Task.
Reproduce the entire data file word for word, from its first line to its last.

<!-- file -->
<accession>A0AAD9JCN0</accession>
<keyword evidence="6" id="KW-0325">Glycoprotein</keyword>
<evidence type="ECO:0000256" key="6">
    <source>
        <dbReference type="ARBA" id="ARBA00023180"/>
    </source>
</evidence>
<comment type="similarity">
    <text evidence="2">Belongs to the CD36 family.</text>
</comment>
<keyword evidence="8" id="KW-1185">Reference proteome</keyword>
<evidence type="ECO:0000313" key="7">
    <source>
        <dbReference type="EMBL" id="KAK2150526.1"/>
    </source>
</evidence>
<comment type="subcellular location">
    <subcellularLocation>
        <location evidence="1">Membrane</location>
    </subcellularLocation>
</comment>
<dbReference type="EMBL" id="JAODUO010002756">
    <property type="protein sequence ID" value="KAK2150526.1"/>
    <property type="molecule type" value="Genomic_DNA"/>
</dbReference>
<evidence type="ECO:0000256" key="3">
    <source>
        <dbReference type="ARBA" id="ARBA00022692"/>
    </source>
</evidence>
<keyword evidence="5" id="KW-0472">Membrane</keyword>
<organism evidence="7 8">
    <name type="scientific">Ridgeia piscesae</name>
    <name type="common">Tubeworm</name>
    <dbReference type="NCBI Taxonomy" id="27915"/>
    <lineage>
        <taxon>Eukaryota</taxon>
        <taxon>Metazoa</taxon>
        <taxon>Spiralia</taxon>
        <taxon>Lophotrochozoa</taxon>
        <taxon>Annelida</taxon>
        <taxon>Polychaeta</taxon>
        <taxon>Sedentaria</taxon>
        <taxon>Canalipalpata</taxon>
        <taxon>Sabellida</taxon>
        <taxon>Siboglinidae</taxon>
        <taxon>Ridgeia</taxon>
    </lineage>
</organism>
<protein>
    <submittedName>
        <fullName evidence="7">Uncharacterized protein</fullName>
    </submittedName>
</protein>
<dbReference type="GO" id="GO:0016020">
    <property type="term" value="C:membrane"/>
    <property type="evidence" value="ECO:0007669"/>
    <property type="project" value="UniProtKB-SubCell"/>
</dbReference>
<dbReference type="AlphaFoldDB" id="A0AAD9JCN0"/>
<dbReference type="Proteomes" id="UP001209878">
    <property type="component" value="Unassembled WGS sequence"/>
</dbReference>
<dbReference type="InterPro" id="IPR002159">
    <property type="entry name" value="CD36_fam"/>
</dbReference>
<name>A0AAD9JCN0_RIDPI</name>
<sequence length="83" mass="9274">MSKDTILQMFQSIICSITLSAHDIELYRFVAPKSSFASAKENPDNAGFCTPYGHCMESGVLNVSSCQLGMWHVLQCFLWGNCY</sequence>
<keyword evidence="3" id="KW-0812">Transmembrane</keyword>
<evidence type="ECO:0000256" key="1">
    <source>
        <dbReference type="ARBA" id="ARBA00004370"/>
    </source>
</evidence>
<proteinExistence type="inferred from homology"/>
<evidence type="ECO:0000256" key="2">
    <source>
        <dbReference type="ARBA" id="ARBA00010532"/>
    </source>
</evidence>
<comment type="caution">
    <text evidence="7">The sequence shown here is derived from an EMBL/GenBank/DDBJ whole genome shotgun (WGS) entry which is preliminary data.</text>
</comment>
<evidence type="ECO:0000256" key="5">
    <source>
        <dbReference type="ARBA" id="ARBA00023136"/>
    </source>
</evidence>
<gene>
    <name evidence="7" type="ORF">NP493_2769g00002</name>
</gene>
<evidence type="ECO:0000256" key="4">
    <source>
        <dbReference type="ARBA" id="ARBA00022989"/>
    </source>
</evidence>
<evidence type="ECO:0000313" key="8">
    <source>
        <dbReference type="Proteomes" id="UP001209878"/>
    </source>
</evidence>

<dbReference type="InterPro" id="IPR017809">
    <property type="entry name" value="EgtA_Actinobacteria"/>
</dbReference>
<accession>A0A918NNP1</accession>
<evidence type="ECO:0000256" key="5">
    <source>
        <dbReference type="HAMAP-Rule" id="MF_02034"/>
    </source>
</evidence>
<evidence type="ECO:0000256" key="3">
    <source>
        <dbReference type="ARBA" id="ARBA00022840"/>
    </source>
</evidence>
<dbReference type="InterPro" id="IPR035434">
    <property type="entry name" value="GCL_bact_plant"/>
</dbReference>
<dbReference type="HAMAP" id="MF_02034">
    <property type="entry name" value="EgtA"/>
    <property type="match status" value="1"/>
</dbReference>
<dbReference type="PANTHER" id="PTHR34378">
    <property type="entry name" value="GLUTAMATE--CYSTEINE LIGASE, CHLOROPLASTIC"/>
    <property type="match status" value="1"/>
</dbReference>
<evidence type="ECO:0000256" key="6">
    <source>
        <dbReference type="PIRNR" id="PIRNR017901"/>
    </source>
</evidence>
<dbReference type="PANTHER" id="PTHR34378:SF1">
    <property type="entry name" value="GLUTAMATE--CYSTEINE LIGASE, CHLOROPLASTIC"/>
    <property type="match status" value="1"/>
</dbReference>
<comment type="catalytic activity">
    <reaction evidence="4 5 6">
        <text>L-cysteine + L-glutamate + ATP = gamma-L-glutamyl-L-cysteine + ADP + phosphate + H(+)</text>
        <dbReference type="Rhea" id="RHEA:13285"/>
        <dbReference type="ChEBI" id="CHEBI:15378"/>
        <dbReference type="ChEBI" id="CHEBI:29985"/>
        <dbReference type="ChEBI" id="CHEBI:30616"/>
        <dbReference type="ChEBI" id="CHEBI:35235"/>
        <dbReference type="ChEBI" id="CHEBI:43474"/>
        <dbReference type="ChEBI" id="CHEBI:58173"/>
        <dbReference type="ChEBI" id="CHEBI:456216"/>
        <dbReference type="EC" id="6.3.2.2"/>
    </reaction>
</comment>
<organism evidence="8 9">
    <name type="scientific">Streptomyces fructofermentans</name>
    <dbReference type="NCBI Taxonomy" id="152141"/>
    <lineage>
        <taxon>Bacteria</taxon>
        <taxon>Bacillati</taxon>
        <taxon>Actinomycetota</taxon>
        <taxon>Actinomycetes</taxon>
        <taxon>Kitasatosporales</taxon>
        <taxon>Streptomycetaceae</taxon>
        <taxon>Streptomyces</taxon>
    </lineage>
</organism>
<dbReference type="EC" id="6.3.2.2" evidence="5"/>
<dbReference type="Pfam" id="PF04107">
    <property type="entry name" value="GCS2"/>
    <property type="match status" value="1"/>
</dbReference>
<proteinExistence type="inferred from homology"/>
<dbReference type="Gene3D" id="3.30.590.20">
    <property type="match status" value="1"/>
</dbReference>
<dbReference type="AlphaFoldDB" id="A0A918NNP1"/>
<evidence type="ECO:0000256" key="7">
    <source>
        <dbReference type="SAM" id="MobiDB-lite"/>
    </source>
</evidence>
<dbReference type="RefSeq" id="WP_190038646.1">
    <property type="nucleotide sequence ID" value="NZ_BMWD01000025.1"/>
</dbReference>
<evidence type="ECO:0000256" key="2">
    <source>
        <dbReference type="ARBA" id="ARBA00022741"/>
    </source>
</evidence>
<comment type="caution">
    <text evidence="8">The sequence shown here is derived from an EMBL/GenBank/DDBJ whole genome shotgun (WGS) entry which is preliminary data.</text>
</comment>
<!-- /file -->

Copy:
<accession>A0AAD9JCN0</accession>
<keyword evidence="6" id="KW-0325">Glycoprotein</keyword>
<evidence type="ECO:0000256" key="6">
    <source>
        <dbReference type="ARBA" id="ARBA00023180"/>
    </source>
</evidence>
<comment type="similarity">
    <text evidence="2">Belongs to the CD36 family.</text>
</comment>
<keyword evidence="8" id="KW-1185">Reference proteome</keyword>
<evidence type="ECO:0000313" key="7">
    <source>
        <dbReference type="EMBL" id="KAK2150526.1"/>
    </source>
</evidence>
<comment type="subcellular location">
    <subcellularLocation>
        <location evidence="1">Membrane</location>
    </subcellularLocation>
</comment>
<dbReference type="EMBL" id="JAODUO010002756">
    <property type="protein sequence ID" value="KAK2150526.1"/>
    <property type="molecule type" value="Genomic_DNA"/>
</dbReference>
<evidence type="ECO:0000256" key="3">
    <source>
        <dbReference type="ARBA" id="ARBA00022692"/>
    </source>
</evidence>
<keyword evidence="5" id="KW-0472">Membrane</keyword>
<organism evidence="7 8">
    <name type="scientific">Ridgeia piscesae</name>
    <name type="common">Tubeworm</name>
    <dbReference type="NCBI Taxonomy" id="27915"/>
    <lineage>
        <taxon>Eukaryota</taxon>
        <taxon>Metazoa</taxon>
        <taxon>Spiralia</taxon>
        <taxon>Lophotrochozoa</taxon>
        <taxon>Annelida</taxon>
        <taxon>Polychaeta</taxon>
        <taxon>Sedentaria</taxon>
        <taxon>Canalipalpata</taxon>
        <taxon>Sabellida</taxon>
        <taxon>Siboglinidae</taxon>
        <taxon>Ridgeia</taxon>
    </lineage>
</organism>
<protein>
    <submittedName>
        <fullName evidence="7">Uncharacterized protein</fullName>
    </submittedName>
</protein>
<dbReference type="GO" id="GO:0016020">
    <property type="term" value="C:membrane"/>
    <property type="evidence" value="ECO:0007669"/>
    <property type="project" value="UniProtKB-SubCell"/>
</dbReference>
<dbReference type="AlphaFoldDB" id="A0AAD9JCN0"/>
<dbReference type="Proteomes" id="UP001209878">
    <property type="component" value="Unassembled WGS sequence"/>
</dbReference>
<dbReference type="InterPro" id="IPR002159">
    <property type="entry name" value="CD36_fam"/>
</dbReference>
<name>A0AAD9JCN0_RIDPI</name>
<sequence length="83" mass="9274">MSKDTILQMFQSIICSITLSAHDIELYRFVAPKSSFASAKENPDNAGFCTPYGHCMESGVLNVSSCQLGMWHVLQCFLWGNCY</sequence>
<keyword evidence="3" id="KW-0812">Transmembrane</keyword>
<evidence type="ECO:0000256" key="1">
    <source>
        <dbReference type="ARBA" id="ARBA00004370"/>
    </source>
</evidence>
<proteinExistence type="inferred from homology"/>
<evidence type="ECO:0000256" key="2">
    <source>
        <dbReference type="ARBA" id="ARBA00010532"/>
    </source>
</evidence>
<comment type="caution">
    <text evidence="7">The sequence shown here is derived from an EMBL/GenBank/DDBJ whole genome shotgun (WGS) entry which is preliminary data.</text>
</comment>
<evidence type="ECO:0000256" key="5">
    <source>
        <dbReference type="ARBA" id="ARBA00023136"/>
    </source>
</evidence>
<gene>
    <name evidence="7" type="ORF">NP493_2769g00002</name>
</gene>
<evidence type="ECO:0000256" key="4">
    <source>
        <dbReference type="ARBA" id="ARBA00022989"/>
    </source>
</evidence>
<evidence type="ECO:0000313" key="8">
    <source>
        <dbReference type="Proteomes" id="UP001209878"/>
    </source>
</evidence>

<dbReference type="InterPro" id="IPR017809">
    <property type="entry name" value="EgtA_Actinobacteria"/>
</dbReference>
<accession>A0A918NNP1</accession>
<evidence type="ECO:0000256" key="5">
    <source>
        <dbReference type="HAMAP-Rule" id="MF_02034"/>
    </source>
</evidence>
<evidence type="ECO:0000256" key="3">
    <source>
        <dbReference type="ARBA" id="ARBA00022840"/>
    </source>
</evidence>
<dbReference type="InterPro" id="IPR035434">
    <property type="entry name" value="GCL_bact_plant"/>
</dbReference>
<dbReference type="HAMAP" id="MF_02034">
    <property type="entry name" value="EgtA"/>
    <property type="match status" value="1"/>
</dbReference>
<dbReference type="PANTHER" id="PTHR34378">
    <property type="entry name" value="GLUTAMATE--CYSTEINE LIGASE, CHLOROPLASTIC"/>
    <property type="match status" value="1"/>
</dbReference>
<evidence type="ECO:0000256" key="6">
    <source>
        <dbReference type="PIRNR" id="PIRNR017901"/>
    </source>
</evidence>
<dbReference type="PANTHER" id="PTHR34378:SF1">
    <property type="entry name" value="GLUTAMATE--CYSTEINE LIGASE, CHLOROPLASTIC"/>
    <property type="match status" value="1"/>
</dbReference>
<comment type="catalytic activity">
    <reaction evidence="4 5 6">
        <text>L-cysteine + L-glutamate + ATP = gamma-L-glutamyl-L-cysteine + ADP + phosphate + H(+)</text>
        <dbReference type="Rhea" id="RHEA:13285"/>
        <dbReference type="ChEBI" id="CHEBI:15378"/>
        <dbReference type="ChEBI" id="CHEBI:29985"/>
        <dbReference type="ChEBI" id="CHEBI:30616"/>
        <dbReference type="ChEBI" id="CHEBI:35235"/>
        <dbReference type="ChEBI" id="CHEBI:43474"/>
        <dbReference type="ChEBI" id="CHEBI:58173"/>
        <dbReference type="ChEBI" id="CHEBI:456216"/>
        <dbReference type="EC" id="6.3.2.2"/>
    </reaction>
</comment>
<organism evidence="8 9">
    <name type="scientific">Streptomyces fructofermentans</name>
    <dbReference type="NCBI Taxonomy" id="152141"/>
    <lineage>
        <taxon>Bacteria</taxon>
        <taxon>Bacillati</taxon>
        <taxon>Actinomycetota</taxon>
        <taxon>Actinomycetes</taxon>
        <taxon>Kitasatosporales</taxon>
        <taxon>Streptomycetaceae</taxon>
        <taxon>Streptomyces</taxon>
    </lineage>
</organism>
<dbReference type="EC" id="6.3.2.2" evidence="5"/>
<dbReference type="Pfam" id="PF04107">
    <property type="entry name" value="GCS2"/>
    <property type="match status" value="1"/>
</dbReference>
<proteinExistence type="inferred from homology"/>
<dbReference type="Gene3D" id="3.30.590.20">
    <property type="match status" value="1"/>
</dbReference>
<dbReference type="AlphaFoldDB" id="A0A918NNP1"/>
<evidence type="ECO:0000256" key="7">
    <source>
        <dbReference type="SAM" id="MobiDB-lite"/>
    </source>
</evidence>
<dbReference type="RefSeq" id="WP_190038646.1">
    <property type="nucleotide sequence ID" value="NZ_BMWD01000025.1"/>
</dbReference>
<evidence type="ECO:0000256" key="2">
    <source>
        <dbReference type="ARBA" id="ARBA00022741"/>
    </source>
</evidence>
<comment type="caution">
    <text evidence="8">The sequence shown here is derived from an EMBL/GenBank/DDBJ whole genome shotgun (WGS) entry which is preliminary data.</text>
</comment>